A 'P&P' that's prosaic, present-day, and pleasing

Mairin Lee, Michael Brusasco as Elizabeth Bennet and Mr. Darcy in the Pennsylvania Shakespeare Festival production of "Pride & Prejudice."
Mairin Lee, Michael Brusasco as Elizabeth Bennet and Mr. Darcy in the Pennsylvania Shakespeare Festival production of "Pride & Prejudice." (LEE A. BUTZ)
Posted: July 29, 2011

Pity poor Mr. and Mrs. Bennet, fictional parents of five fictional but very real girls. Five daughters will give any parent gray hair or none at all, what with hormones racing though the house, all those clothes, all those rivalries. And all that boy talk.

Never mind that the Bennets and their girls' entanglements came on the scene just shy of two centuries ago, in Jane Austen's Pride and Prejudice. And never mind that the rigidity of an unforgiving British class system colors the commonplace Bennets' every aspiration; the girl thing in American culture today comes not by birth, but by ownership - the right shoes, sheets, and shades. (Boys are not immune.)

So when I saw the Pennsylvania Shakespeare Festival's sweet production of Pride and Prejudice, which sweeps straight through the novel, it all seemed very current, even given its 19th-century language, which was talky for the time but is charmingly prosaic now. The show has a bang-up cast - the same players who are alternately performing Hamlet, making a true repertory and the first the festival's done in its 20 years.

The endearing stage version of Pride and Prejudice is adapted by Jon Jory, the former head of Louisville's Actors Theatre and a prolific adapter of two-ton novels; he also brought Austen's Sense and Sensibility to the stage. If you're a Jane Austen fan, you'll be especially delighted, because Jory's dialogue and smart narrative flow straight from Austen's pen. Even the verbal seams he creates to stitch scenes together could have been written by Austen.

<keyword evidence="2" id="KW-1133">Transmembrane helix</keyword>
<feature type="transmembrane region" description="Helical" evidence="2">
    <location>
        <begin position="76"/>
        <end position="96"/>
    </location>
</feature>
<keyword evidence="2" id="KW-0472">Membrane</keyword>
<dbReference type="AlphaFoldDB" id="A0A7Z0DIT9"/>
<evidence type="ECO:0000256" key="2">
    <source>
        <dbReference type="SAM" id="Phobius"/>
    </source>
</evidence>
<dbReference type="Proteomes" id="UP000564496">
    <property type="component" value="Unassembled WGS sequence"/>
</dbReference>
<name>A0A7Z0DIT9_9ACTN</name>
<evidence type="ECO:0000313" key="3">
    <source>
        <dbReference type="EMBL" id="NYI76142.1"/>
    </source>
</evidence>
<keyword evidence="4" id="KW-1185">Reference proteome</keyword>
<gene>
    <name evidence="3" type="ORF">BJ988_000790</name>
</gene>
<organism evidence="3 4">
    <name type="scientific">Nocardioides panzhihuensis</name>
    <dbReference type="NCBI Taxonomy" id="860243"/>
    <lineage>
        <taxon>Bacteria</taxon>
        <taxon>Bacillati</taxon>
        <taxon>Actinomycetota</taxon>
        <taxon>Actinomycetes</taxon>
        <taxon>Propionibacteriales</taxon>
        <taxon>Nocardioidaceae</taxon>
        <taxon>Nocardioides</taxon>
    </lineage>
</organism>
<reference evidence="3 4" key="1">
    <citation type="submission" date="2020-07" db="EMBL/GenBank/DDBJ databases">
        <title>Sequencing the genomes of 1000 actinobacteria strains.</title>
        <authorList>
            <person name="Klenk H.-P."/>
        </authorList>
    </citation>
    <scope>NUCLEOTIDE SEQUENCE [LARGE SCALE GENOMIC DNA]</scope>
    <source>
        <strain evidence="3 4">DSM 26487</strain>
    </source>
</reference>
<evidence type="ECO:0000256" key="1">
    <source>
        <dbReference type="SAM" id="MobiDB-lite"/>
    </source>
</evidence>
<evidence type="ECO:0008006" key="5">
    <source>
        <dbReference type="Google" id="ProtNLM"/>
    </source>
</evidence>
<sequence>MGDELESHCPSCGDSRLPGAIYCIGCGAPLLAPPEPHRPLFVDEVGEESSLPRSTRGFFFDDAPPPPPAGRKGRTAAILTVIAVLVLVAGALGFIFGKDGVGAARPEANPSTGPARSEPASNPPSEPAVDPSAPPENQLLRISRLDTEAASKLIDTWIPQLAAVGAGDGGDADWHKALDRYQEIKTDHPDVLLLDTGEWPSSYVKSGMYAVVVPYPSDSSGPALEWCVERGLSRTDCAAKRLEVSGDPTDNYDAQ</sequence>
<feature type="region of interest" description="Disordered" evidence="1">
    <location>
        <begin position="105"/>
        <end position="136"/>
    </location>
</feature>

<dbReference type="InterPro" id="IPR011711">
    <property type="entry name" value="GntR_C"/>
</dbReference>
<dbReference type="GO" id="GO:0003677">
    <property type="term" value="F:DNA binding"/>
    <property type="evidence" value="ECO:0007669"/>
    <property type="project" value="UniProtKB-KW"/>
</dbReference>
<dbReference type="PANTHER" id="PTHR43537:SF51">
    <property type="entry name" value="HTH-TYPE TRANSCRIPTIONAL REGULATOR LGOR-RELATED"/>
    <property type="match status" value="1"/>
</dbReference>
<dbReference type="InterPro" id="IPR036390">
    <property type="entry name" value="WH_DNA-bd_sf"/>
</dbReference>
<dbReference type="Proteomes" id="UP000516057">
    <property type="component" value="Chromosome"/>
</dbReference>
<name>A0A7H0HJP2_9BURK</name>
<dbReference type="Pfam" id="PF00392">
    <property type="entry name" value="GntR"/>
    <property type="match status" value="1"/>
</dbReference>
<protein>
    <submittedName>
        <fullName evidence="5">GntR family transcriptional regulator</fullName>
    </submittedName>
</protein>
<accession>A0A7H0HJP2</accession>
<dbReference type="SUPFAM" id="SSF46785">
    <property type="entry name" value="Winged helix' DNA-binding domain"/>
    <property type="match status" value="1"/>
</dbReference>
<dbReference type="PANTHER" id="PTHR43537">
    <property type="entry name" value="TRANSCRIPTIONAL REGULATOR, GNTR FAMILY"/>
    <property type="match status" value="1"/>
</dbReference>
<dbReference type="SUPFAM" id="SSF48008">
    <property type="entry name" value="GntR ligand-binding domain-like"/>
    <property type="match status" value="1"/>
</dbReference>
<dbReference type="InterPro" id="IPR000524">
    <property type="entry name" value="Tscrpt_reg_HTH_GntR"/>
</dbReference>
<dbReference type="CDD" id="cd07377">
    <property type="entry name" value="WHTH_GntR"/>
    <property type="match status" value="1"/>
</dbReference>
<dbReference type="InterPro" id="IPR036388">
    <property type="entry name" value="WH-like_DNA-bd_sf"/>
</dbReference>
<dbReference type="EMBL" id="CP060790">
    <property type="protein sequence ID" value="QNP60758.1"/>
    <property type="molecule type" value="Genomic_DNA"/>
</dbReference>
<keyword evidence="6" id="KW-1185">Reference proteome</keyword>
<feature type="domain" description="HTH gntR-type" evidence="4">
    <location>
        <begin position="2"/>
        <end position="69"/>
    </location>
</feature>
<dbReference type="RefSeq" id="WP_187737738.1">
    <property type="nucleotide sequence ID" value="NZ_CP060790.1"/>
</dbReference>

But a clever trick of his script - underscored by Erin Hurley's ticktock timed production - is that Jory often ties the story together with no words at all. Days or weeks are noted by the one-second movement of a character into or out of a scene, to the general delight of the audience, which on the night I attended responded to the theatrical trick with appreciative laughter.

Hurley herself, long a director of children's plays at the festival, at DeSales University near Bethlehem, exploits the transparent staginess with a kids'-theater sensibility: As the actors refer to the mansions or gardens of their scenes, these appear as miniatures on wheeled carts, a funny device that never gets old. (Steve TenEyck designed the sets and lights them.)

The play is a little too talky in the first half, and in the second it doesn't explain how a major character - the well-heeled Mr. Darcy (a persuasive Michael Brusasco) - overcomes his haughty dislike for the Bennets to continually pursue their daughter Elizabeth (the excellent Mairin Lee). But you do get way more than Pride and Prejudice Lite, plus fine, funny performances by Wayne S. Turney and Jo Twiss as the Bennet parents, fetching portrayals of the eldest girl, Jane, and her beau by Jessica Bedford and David Kenner, and others. Thanks to them, you also dive into Jane Austen's world of precision-built characters.


Pride and Prejudice

Through Aug. 7 at the Pennsylvania Shakespeare Festival at DeSales University, 2755 Station Ave., Center Valley, Pa. Tickets: $25-$50. Information: 610-282-9455 or www.pashakespeare.org.

The same cast is performing Hamlet in repertory with Pride and Prejudice, also through Aug. 7.


Contact staff writer Howard Shapiro at 215-854-5727 or hshapiro@phillynews.com.

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